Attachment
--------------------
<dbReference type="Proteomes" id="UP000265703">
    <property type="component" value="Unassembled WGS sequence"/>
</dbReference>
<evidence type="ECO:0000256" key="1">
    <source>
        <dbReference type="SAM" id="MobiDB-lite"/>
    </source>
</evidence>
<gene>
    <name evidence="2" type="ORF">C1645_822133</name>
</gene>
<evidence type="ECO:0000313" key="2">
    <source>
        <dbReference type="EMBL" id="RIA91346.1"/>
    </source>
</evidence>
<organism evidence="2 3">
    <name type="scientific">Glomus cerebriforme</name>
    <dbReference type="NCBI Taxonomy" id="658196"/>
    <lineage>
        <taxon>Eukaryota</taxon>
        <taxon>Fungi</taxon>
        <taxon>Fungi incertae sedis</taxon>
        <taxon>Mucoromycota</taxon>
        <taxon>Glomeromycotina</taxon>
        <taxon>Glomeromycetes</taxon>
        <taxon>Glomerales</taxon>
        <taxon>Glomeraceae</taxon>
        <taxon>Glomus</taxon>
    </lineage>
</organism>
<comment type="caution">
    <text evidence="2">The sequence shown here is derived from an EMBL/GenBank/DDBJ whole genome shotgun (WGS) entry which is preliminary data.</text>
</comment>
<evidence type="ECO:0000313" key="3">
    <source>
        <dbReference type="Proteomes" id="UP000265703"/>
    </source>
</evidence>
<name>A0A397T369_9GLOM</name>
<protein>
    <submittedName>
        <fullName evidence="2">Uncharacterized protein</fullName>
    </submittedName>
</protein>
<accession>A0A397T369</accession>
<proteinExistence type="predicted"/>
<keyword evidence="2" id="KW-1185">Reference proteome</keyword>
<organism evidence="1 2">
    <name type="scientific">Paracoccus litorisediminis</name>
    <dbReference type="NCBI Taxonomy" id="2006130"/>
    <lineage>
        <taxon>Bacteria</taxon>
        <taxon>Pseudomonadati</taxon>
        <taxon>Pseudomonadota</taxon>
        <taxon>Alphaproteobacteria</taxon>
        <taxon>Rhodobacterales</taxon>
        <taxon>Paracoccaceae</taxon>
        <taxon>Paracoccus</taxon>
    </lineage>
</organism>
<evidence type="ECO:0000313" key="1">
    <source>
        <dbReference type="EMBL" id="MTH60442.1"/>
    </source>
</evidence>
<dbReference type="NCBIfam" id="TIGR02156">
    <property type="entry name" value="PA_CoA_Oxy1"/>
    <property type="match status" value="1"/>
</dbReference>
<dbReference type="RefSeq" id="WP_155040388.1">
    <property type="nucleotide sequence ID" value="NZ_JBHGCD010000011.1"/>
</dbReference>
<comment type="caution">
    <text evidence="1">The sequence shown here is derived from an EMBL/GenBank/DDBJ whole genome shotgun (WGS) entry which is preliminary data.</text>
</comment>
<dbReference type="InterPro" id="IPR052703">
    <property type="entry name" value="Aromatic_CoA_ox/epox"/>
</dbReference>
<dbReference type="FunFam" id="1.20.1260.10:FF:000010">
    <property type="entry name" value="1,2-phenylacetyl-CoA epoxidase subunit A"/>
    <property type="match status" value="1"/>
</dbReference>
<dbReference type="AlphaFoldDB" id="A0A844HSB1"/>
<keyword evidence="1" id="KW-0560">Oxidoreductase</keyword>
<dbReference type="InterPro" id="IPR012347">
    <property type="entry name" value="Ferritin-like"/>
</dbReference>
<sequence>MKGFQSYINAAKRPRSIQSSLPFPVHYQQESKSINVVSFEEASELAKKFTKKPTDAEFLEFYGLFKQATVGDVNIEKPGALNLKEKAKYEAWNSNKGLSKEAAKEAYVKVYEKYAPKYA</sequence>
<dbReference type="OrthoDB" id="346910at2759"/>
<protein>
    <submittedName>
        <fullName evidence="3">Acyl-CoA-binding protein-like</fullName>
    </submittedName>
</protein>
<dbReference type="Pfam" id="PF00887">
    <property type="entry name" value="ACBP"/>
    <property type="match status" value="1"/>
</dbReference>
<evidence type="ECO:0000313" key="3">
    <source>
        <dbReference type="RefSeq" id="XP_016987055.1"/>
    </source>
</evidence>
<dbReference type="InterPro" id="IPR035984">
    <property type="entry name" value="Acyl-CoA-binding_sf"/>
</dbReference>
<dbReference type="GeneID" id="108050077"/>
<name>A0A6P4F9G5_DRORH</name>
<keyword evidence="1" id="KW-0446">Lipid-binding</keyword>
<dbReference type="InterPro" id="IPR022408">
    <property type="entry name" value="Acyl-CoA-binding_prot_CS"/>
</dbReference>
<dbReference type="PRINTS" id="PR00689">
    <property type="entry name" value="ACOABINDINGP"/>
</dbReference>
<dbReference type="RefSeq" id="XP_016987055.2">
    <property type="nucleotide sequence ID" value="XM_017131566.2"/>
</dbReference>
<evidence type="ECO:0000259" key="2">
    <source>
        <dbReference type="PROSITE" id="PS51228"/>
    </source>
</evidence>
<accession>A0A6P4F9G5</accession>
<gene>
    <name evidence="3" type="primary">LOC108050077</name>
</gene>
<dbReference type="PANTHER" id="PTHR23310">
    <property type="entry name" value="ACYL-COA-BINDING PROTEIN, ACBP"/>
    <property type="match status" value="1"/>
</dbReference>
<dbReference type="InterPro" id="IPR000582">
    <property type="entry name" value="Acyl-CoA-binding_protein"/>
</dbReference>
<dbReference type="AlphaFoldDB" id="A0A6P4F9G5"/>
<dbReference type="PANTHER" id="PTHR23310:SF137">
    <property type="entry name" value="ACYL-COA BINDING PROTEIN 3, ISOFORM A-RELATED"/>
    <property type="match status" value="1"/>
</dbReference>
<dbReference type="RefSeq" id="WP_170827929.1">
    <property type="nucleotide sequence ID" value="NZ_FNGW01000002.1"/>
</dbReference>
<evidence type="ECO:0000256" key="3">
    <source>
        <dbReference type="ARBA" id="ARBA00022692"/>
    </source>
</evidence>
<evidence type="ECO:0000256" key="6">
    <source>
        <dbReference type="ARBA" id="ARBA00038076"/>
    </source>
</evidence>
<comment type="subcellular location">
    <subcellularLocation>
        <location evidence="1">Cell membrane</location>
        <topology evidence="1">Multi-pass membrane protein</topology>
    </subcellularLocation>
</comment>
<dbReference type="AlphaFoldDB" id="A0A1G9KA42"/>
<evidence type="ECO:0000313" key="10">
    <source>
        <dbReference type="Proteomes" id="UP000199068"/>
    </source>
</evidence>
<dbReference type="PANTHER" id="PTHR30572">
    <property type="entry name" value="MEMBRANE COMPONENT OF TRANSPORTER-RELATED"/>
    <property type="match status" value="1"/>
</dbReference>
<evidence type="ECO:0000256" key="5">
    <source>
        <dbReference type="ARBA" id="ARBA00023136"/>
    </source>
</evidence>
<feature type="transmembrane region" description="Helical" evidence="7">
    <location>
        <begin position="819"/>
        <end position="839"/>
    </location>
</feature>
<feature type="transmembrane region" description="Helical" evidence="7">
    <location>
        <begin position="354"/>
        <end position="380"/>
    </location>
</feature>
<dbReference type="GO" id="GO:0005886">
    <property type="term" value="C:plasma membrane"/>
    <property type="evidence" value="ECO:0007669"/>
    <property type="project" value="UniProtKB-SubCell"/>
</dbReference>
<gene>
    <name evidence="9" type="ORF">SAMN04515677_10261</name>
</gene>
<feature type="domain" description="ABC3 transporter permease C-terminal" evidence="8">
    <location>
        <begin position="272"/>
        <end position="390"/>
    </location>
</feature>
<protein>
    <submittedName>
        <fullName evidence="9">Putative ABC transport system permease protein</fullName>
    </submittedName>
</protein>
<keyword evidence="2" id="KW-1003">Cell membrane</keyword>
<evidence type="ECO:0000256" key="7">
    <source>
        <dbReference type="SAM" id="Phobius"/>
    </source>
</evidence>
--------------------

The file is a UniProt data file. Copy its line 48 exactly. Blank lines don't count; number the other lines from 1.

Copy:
<keyword evidence="2" id="KW-1185">Reference proteome</keyword>